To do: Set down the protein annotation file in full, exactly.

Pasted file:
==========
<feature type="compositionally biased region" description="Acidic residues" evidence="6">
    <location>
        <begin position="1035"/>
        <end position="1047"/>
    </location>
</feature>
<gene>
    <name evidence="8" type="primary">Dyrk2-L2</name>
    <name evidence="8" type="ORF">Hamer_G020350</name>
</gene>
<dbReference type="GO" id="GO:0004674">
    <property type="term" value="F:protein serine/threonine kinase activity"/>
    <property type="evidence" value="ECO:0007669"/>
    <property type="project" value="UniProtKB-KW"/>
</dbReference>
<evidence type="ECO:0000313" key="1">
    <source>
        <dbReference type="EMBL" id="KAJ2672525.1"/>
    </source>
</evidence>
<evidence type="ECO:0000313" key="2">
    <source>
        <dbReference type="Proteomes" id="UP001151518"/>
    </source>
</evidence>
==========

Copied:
<feature type="compositionally biased region" description="Acidic residues" evidence="6">
    <location>
        <begin position="1035"/>
        <end position="1047"/>
    </location>
</feature>
<gene>
    <name evidence="8" type="primary">Dyrk2-L2</name>
    <name evidence="8" type="ORF">Hamer_G020350</name>
</gene>
<dbReference type="GO" id="GO:0004674">
    <property type="term" value="F:protein serine/threonine kinase activity"/>
    <property type="evidence" value="ECO:0007669"/>
    <property type="project" value="UniProtKB-KW"/>
</dbReference>
<evidence type="ECO:0000313" key="1">
    <source>
        <dbReference type="EMBL" id="KAJ2672525.1"/>
    </source>
</evidence>
<evidence type="ECO:0000313" key="2">
    <source>
        <dbReference type="Proteomes" id="UP001151518"/>
    </source>
</evidence>